On Dec. 7, 2021, the California Air Resources Board (CARB) began the process of updating California’s Low Carbon Fuel Standard (LCFS) by holding a virtual workshop where CARB staff discussed their initial amendment proposals. The goal of the LCFS update is to align the LCFS with CARB’s AB 32 Scoping Plan Update, which will be finalized in 2022. Any changes that result from this effort may be implemented by 2024.

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The Carbon Border Adjustment Mechanism (CBAM) is a carbon-pricing system for imports into the European Union. The relationship between the CBAM and the European Emission Trading Scheme (ETS) would be complex.

 

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The European Union is considering implementation of a new carbon policy, the Carbon Border Adjustment Mechanism (CBAM), that could profoundly impact the global import/export market. The CBAM, a carbon-pricing system for imports into the EU, is proposed to be applicable as of Jan. 1, 2023, and would initially only cover products from five sectors.

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Some in Congress are advocating a proposal to establish a carbon tax on certain imports to fight climate change and protect domestic production. A more specific carbon border tax plan has also been proposed by Sen. Chris Coons of Delaware and Rep. Scott Peters of California. The proposals come shortly after Europe announced its proposal for the world’s first carbon border tax.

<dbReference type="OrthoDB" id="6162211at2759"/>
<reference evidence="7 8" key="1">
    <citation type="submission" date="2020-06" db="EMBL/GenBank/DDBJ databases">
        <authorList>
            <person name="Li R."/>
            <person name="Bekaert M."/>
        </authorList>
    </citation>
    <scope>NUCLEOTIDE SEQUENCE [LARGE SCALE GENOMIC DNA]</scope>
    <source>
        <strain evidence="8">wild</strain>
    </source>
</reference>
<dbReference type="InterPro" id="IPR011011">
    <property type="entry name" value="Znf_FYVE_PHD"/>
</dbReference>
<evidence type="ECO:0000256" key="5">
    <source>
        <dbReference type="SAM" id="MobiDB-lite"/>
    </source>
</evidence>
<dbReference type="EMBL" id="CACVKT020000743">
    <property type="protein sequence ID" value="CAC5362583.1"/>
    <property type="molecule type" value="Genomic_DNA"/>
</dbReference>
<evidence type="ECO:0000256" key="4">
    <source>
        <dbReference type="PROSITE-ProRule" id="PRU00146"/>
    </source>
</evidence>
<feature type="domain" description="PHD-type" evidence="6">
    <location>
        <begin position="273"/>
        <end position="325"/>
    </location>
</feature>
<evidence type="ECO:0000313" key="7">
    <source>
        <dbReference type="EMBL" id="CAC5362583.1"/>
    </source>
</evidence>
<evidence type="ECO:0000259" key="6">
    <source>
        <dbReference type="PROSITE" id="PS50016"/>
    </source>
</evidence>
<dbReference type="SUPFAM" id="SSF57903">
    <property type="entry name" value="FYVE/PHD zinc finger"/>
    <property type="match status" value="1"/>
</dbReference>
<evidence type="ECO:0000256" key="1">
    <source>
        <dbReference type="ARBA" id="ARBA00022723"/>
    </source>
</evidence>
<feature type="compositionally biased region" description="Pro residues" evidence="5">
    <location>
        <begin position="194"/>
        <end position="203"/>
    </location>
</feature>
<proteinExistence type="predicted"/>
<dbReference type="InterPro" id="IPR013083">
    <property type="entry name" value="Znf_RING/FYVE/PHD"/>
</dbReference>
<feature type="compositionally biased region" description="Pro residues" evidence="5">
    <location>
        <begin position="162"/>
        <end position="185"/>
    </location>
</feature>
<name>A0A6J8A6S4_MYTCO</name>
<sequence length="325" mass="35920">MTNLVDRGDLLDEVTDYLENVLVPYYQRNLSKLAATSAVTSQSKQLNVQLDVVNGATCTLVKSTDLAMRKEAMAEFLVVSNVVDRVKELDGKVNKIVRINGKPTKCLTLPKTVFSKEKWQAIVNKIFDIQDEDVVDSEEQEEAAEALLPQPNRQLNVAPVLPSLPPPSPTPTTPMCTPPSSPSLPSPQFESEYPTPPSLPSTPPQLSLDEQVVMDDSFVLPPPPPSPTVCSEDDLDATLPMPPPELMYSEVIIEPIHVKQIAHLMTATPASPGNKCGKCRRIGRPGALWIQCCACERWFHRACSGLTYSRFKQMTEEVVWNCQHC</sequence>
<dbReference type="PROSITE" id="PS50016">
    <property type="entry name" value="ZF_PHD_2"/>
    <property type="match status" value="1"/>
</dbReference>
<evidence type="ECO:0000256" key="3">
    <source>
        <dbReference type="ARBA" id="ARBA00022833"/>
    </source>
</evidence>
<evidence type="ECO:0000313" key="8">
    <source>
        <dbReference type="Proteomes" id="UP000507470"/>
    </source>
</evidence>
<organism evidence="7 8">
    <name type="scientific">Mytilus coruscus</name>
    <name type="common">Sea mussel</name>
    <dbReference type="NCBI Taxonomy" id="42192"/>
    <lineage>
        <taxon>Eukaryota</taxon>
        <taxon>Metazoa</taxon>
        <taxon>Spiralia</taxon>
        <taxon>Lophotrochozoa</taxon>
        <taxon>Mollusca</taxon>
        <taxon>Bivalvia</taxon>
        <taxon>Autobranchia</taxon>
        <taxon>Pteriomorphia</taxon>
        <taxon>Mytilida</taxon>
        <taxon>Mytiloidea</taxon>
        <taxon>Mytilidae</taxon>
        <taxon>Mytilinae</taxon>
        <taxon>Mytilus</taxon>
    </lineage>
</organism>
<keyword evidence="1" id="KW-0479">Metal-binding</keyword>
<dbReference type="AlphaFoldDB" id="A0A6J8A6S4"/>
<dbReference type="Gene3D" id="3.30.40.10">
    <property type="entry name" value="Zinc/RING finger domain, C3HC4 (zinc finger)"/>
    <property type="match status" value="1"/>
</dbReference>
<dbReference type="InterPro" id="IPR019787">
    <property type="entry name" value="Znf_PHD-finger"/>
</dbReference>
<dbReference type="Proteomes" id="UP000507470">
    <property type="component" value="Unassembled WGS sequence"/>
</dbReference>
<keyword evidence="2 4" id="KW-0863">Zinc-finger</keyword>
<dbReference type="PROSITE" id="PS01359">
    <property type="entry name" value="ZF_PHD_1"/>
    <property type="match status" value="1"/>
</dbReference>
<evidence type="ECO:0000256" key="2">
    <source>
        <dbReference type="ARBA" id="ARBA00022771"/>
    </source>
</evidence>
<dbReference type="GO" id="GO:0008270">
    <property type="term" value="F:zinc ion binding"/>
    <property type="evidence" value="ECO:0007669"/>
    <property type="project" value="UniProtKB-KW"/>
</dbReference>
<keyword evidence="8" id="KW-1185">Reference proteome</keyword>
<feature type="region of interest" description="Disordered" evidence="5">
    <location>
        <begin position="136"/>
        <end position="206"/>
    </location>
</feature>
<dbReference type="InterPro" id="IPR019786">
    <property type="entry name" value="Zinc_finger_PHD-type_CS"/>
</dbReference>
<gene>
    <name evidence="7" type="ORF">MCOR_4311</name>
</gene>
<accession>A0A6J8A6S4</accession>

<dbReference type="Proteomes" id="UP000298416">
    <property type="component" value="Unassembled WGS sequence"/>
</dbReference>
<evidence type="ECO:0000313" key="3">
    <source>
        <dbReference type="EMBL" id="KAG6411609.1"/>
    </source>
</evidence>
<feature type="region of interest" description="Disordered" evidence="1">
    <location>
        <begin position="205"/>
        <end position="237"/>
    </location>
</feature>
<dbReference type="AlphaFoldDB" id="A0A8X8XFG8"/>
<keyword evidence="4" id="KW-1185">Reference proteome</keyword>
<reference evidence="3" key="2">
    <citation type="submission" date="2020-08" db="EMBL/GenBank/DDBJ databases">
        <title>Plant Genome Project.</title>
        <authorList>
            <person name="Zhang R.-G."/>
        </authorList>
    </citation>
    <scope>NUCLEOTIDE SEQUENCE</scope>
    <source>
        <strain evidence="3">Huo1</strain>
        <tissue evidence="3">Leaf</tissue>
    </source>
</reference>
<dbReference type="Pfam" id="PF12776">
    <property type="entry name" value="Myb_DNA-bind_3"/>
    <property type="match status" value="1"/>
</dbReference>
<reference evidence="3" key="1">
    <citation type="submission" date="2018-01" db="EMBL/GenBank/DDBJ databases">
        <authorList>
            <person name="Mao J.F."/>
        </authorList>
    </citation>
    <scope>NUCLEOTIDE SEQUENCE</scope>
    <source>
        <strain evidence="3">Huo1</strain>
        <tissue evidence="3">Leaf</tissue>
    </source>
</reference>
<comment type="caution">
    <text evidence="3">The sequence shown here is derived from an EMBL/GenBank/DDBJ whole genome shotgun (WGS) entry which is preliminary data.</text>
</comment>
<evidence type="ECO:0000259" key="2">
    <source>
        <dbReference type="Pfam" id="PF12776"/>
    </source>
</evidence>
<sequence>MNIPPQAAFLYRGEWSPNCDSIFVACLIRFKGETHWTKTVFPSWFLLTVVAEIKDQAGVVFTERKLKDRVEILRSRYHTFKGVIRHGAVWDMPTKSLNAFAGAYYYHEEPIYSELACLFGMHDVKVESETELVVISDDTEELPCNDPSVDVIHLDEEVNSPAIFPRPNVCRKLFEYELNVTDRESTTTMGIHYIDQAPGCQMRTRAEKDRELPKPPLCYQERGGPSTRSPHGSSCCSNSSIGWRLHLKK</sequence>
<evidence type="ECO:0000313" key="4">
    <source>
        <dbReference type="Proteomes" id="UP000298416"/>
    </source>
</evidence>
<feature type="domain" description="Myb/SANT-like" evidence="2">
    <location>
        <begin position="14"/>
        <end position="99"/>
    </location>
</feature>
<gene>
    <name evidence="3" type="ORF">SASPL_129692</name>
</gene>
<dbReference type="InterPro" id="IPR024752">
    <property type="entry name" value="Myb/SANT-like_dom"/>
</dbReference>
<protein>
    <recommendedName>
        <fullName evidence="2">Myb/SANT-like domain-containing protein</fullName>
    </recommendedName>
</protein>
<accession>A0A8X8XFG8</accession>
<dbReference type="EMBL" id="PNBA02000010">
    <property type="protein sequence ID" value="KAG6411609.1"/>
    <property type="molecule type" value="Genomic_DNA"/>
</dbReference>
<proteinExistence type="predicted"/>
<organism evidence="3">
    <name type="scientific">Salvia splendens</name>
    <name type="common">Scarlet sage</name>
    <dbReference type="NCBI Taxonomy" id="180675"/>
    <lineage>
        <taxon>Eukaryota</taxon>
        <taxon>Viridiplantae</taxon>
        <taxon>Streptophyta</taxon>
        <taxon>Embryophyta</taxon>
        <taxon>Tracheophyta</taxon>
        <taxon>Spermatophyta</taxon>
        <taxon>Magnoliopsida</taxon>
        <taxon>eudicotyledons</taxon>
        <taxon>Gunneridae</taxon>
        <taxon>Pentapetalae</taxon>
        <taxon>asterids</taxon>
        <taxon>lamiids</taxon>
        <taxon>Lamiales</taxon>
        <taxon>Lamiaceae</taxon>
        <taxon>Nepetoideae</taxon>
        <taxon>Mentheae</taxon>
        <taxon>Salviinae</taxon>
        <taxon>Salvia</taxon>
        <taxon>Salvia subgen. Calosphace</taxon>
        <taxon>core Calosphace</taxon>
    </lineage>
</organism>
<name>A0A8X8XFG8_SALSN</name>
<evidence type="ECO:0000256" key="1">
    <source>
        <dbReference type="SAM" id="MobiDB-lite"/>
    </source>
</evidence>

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On July 14, 2021, the European Commission adopted a package of proposals including a proposal for a Carbon Border Adjustment Mechanism (CBAM). The CBAM proposal is a key element of the European Green Deal (Green Deal), which sets an ambitious goal for the European Union (EU) to reduce greenhouse gas emissions by at least 55% by 2030 compared to 1990 levels, and to make Europe a climate-neutral continent by 2050.

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On July 1, 2021, the Internal Revenue Service released Revenue Ruling 2021-13, which addresses several issues relating to qualifying for the Section 45Q carbon capture sequestration credit. This is the federal income tax credit determined on a per metric ton of qualified carbon oxide captured by taxpayers using carbon capture equipment placed in service on or after Feb. 9, 2018, and disposed, injected, or otherwise utilized in a manner constitute with the rules. The credit is available over a 12-year period from the date such equipment is placed in service.

The Ruling concerns a methanol plant with an existing acid gas removal (AGR) unit placed in service in 2017. Historically, the facility released the CO2 separated by the AGR unit into the atmosphere. During 2021, an investor purchased and installed new components of carbon capture equipment necessary to create a single process train capable of capturing, processing, and preparing for transport this CO2. The investor did not acquire an ownership interest in the AGR unit or the facility itself.

The Ruling considered the following:

Is the AGR unit considered carbon capture equipment for purposes of Section 45Q?

The Ruling observes that all components that make up an independently functioning process train capable of capturing, processing, and preparing carbon oxide for transport will be treated as a single unit of carbon capture equipment and that the rules provide a functionality-based definition that does not consider the “primary purpose” of the equipment or whether the equipment may otherwise be considered “dual use” property.

The Ruling concludes that because one of the functions of an AGR unit is to separate CO2 from a gas stream, the AGR unit is carbon capture equipment for purposes of Section 45Q.